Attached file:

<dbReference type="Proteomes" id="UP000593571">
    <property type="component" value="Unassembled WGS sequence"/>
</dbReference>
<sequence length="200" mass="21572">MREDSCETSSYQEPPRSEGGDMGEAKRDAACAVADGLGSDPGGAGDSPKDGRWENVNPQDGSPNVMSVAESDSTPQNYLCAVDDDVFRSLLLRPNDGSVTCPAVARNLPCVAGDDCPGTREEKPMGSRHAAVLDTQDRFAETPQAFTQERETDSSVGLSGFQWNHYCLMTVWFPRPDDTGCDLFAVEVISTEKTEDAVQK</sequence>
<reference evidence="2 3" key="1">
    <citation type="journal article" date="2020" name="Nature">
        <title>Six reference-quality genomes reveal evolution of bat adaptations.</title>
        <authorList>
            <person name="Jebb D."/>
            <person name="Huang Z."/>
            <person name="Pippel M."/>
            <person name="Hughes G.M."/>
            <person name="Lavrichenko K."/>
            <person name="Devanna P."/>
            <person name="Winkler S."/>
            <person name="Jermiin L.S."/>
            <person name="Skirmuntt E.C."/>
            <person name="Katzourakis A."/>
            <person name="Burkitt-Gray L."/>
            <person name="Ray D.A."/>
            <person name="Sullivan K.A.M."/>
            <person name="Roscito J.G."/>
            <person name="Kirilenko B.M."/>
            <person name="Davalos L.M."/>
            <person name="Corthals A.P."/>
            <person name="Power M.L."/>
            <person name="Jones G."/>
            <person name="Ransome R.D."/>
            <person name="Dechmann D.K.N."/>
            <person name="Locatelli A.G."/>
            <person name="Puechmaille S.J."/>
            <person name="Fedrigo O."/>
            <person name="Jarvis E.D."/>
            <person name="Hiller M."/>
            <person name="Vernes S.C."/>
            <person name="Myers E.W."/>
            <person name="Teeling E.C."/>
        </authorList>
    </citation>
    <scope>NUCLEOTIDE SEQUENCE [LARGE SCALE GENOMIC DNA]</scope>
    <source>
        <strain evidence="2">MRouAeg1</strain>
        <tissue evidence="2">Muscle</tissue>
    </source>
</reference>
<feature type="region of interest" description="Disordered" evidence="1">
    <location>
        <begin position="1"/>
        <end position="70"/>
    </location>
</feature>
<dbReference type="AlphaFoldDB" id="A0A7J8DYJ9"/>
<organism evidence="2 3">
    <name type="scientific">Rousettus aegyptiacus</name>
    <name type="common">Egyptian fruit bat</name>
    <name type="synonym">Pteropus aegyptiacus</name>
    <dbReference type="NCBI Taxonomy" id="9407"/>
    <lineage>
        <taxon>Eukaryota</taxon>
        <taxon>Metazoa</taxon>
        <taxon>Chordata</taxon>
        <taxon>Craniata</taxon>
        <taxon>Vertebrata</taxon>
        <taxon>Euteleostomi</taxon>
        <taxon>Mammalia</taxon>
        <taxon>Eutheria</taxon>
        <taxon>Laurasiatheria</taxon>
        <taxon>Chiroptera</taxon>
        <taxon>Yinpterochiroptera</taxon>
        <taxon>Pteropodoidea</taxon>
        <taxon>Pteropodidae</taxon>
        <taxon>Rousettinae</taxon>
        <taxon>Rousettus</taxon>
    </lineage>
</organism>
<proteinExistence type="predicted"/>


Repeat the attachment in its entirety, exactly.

<dbReference type="Proteomes" id="UP000593571">
    <property type="component" value="Unassembled WGS sequence"/>
</dbReference>
<sequence length="200" mass="21572">MREDSCETSSYQEPPRSEGGDMGEAKRDAACAVADGLGSDPGGAGDSPKDGRWENVNPQDGSPNVMSVAESDSTPQNYLCAVDDDVFRSLLLRPNDGSVTCPAVARNLPCVAGDDCPGTREEKPMGSRHAAVLDTQDRFAETPQAFTQERETDSSVGLSGFQWNHYCLMTVWFPRPDDTGCDLFAVEVISTEKTEDAVQK</sequence>
<reference evidence="2 3" key="1">
    <citation type="journal article" date="2020" name="Nature">
        <title>Six reference-quality genomes reveal evolution of bat adaptations.</title>
        <authorList>
            <person name="Jebb D."/>
            <person name="Huang Z."/>
            <person name="Pippel M."/>
            <person name="Hughes G.M."/>
            <person name="Lavrichenko K."/>
            <person name="Devanna P."/>
            <person name="Winkler S."/>
            <person name="Jermiin L.S."/>
            <person name="Skirmuntt E.C."/>
            <person name="Katzourakis A."/>
            <person name="Burkitt-Gray L."/>
            <person name="Ray D.A."/>
            <person name="Sullivan K.A.M."/>
            <person name="Roscito J.G."/>
            <person name="Kirilenko B.M."/>
            <person name="Davalos L.M."/>
            <person name="Corthals A.P."/>
            <person name="Power M.L."/>
            <person name="Jones G."/>
            <person name="Ransome R.D."/>
            <person name="Dechmann D.K.N."/>
            <person name="Locatelli A.G."/>
            <person name="Puechmaille S.J."/>
            <person name="Fedrigo O."/>
            <person name="Jarvis E.D."/>
            <person name="Hiller M."/>
            <person name="Vernes S.C."/>
            <person name="Myers E.W."/>
            <person name="Teeling E.C."/>
        </authorList>
    </citation>
    <scope>NUCLEOTIDE SEQUENCE [LARGE SCALE GENOMIC DNA]</scope>
    <source>
        <strain evidence="2">MRouAeg1</strain>
        <tissue evidence="2">Muscle</tissue>
    </source>
</reference>
<feature type="region of interest" description="Disordered" evidence="1">
    <location>
        <begin position="1"/>
        <end position="70"/>
    </location>
</feature>
<dbReference type="AlphaFoldDB" id="A0A7J8DYJ9"/>
<organism evidence="2 3">
    <name type="scientific">Rousettus aegyptiacus</name>
    <name type="common">Egyptian fruit bat</name>
    <name type="synonym">Pteropus aegyptiacus</name>
    <dbReference type="NCBI Taxonomy" id="9407"/>
    <lineage>
        <taxon>Eukaryota</taxon>
        <taxon>Metazoa</taxon>
        <taxon>Chordata</taxon>
        <taxon>Craniata</taxon>
        <taxon>Vertebrata</taxon>
        <taxon>Euteleostomi</taxon>
        <taxon>Mammalia</taxon>
        <taxon>Eutheria</taxon>
        <taxon>Laurasiatheria</taxon>
        <taxon>Chiroptera</taxon>
        <taxon>Yinpterochiroptera</taxon>
        <taxon>Pteropodoidea</taxon>
        <taxon>Pteropodidae</taxon>
        <taxon>Rousettinae</taxon>
        <taxon>Rousettus</taxon>
    </lineage>
</organism>
<proteinExistence type="predicted"/>